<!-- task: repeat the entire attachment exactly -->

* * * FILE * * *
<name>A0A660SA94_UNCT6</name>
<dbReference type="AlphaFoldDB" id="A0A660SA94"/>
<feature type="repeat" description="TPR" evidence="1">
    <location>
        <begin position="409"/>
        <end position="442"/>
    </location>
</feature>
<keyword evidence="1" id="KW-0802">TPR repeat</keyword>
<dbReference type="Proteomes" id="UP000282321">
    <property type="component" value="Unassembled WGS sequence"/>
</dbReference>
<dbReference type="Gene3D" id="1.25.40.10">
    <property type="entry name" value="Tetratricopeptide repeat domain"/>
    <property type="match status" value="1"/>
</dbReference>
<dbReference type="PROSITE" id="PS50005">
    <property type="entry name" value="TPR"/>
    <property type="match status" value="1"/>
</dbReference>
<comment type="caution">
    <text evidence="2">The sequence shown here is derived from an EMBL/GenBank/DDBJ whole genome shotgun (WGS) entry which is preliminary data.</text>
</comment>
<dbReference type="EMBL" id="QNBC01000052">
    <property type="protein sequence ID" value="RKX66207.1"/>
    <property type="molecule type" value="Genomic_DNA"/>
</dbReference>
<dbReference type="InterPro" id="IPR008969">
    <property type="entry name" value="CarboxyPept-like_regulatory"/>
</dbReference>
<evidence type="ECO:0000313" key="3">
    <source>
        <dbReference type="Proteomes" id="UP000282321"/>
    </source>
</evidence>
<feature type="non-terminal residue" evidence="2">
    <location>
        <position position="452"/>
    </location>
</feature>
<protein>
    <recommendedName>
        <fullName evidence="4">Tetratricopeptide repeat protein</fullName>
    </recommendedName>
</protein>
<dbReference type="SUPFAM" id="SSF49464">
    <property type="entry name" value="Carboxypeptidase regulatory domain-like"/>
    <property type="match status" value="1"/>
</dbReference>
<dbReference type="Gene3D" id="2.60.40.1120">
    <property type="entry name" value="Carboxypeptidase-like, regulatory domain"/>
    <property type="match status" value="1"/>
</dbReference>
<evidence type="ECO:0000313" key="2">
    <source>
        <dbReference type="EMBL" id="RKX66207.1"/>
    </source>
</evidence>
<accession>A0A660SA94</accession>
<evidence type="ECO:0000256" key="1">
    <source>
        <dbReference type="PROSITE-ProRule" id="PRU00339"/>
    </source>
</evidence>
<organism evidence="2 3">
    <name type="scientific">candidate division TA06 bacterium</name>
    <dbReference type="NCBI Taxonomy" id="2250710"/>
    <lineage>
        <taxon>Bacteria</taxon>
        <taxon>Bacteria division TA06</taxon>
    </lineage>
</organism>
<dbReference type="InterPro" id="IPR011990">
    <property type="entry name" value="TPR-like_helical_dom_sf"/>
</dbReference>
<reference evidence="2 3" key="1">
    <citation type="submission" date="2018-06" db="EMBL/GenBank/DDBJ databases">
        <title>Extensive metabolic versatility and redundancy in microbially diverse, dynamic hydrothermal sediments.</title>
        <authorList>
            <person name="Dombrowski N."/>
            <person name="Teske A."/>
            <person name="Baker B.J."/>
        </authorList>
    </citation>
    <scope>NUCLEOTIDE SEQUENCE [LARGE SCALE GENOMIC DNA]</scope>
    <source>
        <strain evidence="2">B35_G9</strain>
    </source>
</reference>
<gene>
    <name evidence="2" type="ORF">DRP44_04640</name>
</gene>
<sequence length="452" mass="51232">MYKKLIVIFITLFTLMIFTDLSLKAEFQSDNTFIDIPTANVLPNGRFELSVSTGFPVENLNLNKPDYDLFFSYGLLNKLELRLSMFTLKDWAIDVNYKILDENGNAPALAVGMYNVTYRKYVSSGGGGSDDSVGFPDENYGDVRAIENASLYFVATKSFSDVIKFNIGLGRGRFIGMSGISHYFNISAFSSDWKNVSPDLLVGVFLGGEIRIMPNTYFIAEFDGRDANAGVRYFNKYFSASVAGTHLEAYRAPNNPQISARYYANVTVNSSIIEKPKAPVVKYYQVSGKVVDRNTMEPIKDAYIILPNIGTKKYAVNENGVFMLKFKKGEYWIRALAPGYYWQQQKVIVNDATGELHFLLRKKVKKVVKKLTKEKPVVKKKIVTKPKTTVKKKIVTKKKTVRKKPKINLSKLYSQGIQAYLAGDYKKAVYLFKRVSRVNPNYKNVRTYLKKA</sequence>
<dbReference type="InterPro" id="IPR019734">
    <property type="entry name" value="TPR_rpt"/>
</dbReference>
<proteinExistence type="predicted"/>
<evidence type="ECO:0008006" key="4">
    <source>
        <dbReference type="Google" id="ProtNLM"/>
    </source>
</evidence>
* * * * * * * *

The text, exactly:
<name>A0A660SA94_UNCT6</name>
<dbReference type="AlphaFoldDB" id="A0A660SA94"/>
<feature type="repeat" description="TPR" evidence="1">
    <location>
        <begin position="409"/>
        <end position="442"/>
    </location>
</feature>
<keyword evidence="1" id="KW-0802">TPR repeat</keyword>
<dbReference type="Proteomes" id="UP000282321">
    <property type="component" value="Unassembled WGS sequence"/>
</dbReference>
<dbReference type="Gene3D" id="1.25.40.10">
    <property type="entry name" value="Tetratricopeptide repeat domain"/>
    <property type="match status" value="1"/>
</dbReference>
<dbReference type="PROSITE" id="PS50005">
    <property type="entry name" value="TPR"/>
    <property type="match status" value="1"/>
</dbReference>
<comment type="caution">
    <text evidence="2">The sequence shown here is derived from an EMBL/GenBank/DDBJ whole genome shotgun (WGS) entry which is preliminary data.</text>
</comment>
<dbReference type="EMBL" id="QNBC01000052">
    <property type="protein sequence ID" value="RKX66207.1"/>
    <property type="molecule type" value="Genomic_DNA"/>
</dbReference>
<dbReference type="InterPro" id="IPR008969">
    <property type="entry name" value="CarboxyPept-like_regulatory"/>
</dbReference>
<evidence type="ECO:0000313" key="3">
    <source>
        <dbReference type="Proteomes" id="UP000282321"/>
    </source>
</evidence>
<feature type="non-terminal residue" evidence="2">
    <location>
        <position position="452"/>
    </location>
</feature>
<protein>
    <recommendedName>
        <fullName evidence="4">Tetratricopeptide repeat protein</fullName>
    </recommendedName>
</protein>
<dbReference type="SUPFAM" id="SSF49464">
    <property type="entry name" value="Carboxypeptidase regulatory domain-like"/>
    <property type="match status" value="1"/>
</dbReference>
<dbReference type="Gene3D" id="2.60.40.1120">
    <property type="entry name" value="Carboxypeptidase-like, regulatory domain"/>
    <property type="match status" value="1"/>
</dbReference>
<evidence type="ECO:0000313" key="2">
    <source>
        <dbReference type="EMBL" id="RKX66207.1"/>
    </source>
</evidence>
<accession>A0A660SA94</accession>
<evidence type="ECO:0000256" key="1">
    <source>
        <dbReference type="PROSITE-ProRule" id="PRU00339"/>
    </source>
</evidence>
<organism evidence="2 3">
    <name type="scientific">candidate division TA06 bacterium</name>
    <dbReference type="NCBI Taxonomy" id="2250710"/>
    <lineage>
        <taxon>Bacteria</taxon>
        <taxon>Bacteria division TA06</taxon>
    </lineage>
</organism>
<dbReference type="InterPro" id="IPR011990">
    <property type="entry name" value="TPR-like_helical_dom_sf"/>
</dbReference>
<reference evidence="2 3" key="1">
    <citation type="submission" date="2018-06" db="EMBL/GenBank/DDBJ databases">
        <title>Extensive metabolic versatility and redundancy in microbially diverse, dynamic hydrothermal sediments.</title>
        <authorList>
            <person name="Dombrowski N."/>
            <person name="Teske A."/>
            <person name="Baker B.J."/>
        </authorList>
    </citation>
    <scope>NUCLEOTIDE SEQUENCE [LARGE SCALE GENOMIC DNA]</scope>
    <source>
        <strain evidence="2">B35_G9</strain>
    </source>
</reference>
<gene>
    <name evidence="2" type="ORF">DRP44_04640</name>
</gene>
<sequence length="452" mass="51232">MYKKLIVIFITLFTLMIFTDLSLKAEFQSDNTFIDIPTANVLPNGRFELSVSTGFPVENLNLNKPDYDLFFSYGLLNKLELRLSMFTLKDWAIDVNYKILDENGNAPALAVGMYNVTYRKYVSSGGGGSDDSVGFPDENYGDVRAIENASLYFVATKSFSDVIKFNIGLGRGRFIGMSGISHYFNISAFSSDWKNVSPDLLVGVFLGGEIRIMPNTYFIAEFDGRDANAGVRYFNKYFSASVAGTHLEAYRAPNNPQISARYYANVTVNSSIIEKPKAPVVKYYQVSGKVVDRNTMEPIKDAYIILPNIGTKKYAVNENGVFMLKFKKGEYWIRALAPGYYWQQQKVIVNDATGELHFLLRKKVKKVVKKLTKEKPVVKKKIVTKPKTTVKKKIVTKKKTVRKKPKINLSKLYSQGIQAYLAGDYKKAVYLFKRVSRVNPNYKNVRTYLKKA</sequence>
<dbReference type="InterPro" id="IPR019734">
    <property type="entry name" value="TPR_rpt"/>
</dbReference>
<proteinExistence type="predicted"/>
<evidence type="ECO:0008006" key="4">
    <source>
        <dbReference type="Google" id="ProtNLM"/>
    </source>
</evidence>